The consumer durables industry in India has witnessed a major shift in favour of the organised sector with the share of unorganised sector coming down to 8-10 per cent from a high of 40-50 per cent less than a decade ago.
Further, the price difference between branded and unbranded goods has narrowed down substantially over the past few years because of easy availability of branded products (due to lowering of import duties). The consumer preference has shifted as a result of better after-sales service and support offered to the consumers, says a survey conducted by the Federation of Indian Chambers of Commerce and Industry (Ficci).
The survey further says that the industry is poised for a surge in growth because of emerging opportunities and strong fundamentals of the economy.
The survey, covering all the three segments of the industry - white goods, consumer electronics and electronic components for the period April 2003-March 2004, confirms that the rate of growth in production has been more in terms of quantity (in volume) rather than in value terms for a number of products. This has happened because of constantly falling prices over the years due to competition among the major players, aggressive marketing strategies and declining import tariffs.
Quality products with superior technology and technology upgradation have helped the industry achieve higher volume growth and higher value realisation. Removal of licensing restrictions has encouraged capacity addition by both the domestic and multinational companies (MNCs). Competitive strategies revolve around strong brand differentiation and prices, says the survey.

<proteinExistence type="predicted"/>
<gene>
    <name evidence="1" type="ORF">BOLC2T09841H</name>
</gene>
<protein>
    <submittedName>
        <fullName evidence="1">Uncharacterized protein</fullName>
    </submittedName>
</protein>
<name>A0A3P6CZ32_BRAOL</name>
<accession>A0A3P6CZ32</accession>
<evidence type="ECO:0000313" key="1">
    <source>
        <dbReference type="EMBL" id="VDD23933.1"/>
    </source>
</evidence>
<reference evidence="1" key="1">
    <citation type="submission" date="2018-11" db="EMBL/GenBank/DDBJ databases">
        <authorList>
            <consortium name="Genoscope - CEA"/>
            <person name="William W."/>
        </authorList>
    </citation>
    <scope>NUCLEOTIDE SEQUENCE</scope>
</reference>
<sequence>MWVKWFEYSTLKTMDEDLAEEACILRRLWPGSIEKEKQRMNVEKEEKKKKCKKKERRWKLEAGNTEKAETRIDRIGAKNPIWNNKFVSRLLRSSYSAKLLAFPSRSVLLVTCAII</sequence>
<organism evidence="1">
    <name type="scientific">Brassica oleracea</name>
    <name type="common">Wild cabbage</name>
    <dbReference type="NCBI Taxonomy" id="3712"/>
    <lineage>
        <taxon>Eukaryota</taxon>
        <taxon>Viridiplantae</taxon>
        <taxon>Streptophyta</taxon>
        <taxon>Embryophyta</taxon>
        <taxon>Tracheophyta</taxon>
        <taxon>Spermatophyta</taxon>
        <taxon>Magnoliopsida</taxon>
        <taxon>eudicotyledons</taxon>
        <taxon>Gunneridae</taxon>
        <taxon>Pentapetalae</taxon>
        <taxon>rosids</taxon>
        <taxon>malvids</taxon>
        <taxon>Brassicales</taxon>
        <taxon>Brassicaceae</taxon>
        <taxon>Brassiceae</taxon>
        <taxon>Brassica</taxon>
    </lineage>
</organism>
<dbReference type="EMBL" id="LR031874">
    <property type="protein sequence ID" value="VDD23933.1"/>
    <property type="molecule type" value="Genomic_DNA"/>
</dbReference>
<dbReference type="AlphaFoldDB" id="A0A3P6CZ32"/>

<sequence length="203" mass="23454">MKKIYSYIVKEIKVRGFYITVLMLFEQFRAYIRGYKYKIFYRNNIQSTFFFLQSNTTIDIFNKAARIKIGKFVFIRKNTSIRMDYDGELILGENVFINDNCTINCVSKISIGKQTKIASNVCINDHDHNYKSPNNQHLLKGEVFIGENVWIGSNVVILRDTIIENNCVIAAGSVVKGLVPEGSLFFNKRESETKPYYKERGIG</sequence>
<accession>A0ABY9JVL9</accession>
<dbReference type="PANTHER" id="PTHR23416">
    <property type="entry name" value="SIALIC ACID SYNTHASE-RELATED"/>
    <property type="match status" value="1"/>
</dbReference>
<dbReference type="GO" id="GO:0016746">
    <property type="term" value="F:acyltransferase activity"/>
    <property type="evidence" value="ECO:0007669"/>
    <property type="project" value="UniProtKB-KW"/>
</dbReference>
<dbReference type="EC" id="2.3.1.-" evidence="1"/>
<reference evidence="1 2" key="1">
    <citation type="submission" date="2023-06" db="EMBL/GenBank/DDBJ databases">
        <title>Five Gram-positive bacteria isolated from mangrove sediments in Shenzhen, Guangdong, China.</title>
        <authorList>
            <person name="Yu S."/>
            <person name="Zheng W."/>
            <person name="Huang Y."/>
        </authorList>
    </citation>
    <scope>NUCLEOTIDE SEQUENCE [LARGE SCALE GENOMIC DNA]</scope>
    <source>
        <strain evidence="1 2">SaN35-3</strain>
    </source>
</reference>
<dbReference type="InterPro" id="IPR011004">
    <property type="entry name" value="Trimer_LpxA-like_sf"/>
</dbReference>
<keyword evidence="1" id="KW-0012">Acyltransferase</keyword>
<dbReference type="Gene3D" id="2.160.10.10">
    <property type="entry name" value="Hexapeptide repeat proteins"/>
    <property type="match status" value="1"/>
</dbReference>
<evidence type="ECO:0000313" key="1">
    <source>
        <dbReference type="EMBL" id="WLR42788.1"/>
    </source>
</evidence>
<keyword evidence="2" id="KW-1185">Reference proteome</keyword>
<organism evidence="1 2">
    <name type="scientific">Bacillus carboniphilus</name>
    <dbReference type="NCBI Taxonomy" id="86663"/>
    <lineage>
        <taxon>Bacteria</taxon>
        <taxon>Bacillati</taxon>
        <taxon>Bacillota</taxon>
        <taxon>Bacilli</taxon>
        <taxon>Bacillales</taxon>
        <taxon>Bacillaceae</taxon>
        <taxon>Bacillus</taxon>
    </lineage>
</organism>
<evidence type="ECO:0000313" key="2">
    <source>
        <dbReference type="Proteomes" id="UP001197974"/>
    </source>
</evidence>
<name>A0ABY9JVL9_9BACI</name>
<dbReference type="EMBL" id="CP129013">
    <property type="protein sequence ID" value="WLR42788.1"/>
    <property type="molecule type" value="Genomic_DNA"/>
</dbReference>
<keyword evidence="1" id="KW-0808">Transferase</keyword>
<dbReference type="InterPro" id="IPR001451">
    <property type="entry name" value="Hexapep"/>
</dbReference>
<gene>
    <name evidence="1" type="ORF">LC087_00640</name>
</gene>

The consumer durables industry has two clearly differentiated segments. The MNCs have an edge over their Indian counterparts in terms of technology and a steady flow of capital.
The domestic companies compete on the basis of their well-acknowledged brands, an extensive distribution network and an insight in local market conditions.
With the availability of multiple brands, the bargaining power of customers has risen substantially, the survey adds.
The demand is cyclical and seasonal. It is high during festive season and is generally dependent on good monsoons. Purchase necessarily is done only during the harvest, festive and wedding seasons - April to June and October to November in North India and October to February in the South. Rural India, which accounts for nearly 70 per cent of the total number of households, offers plenty of scope and opportunities for the white goods industry.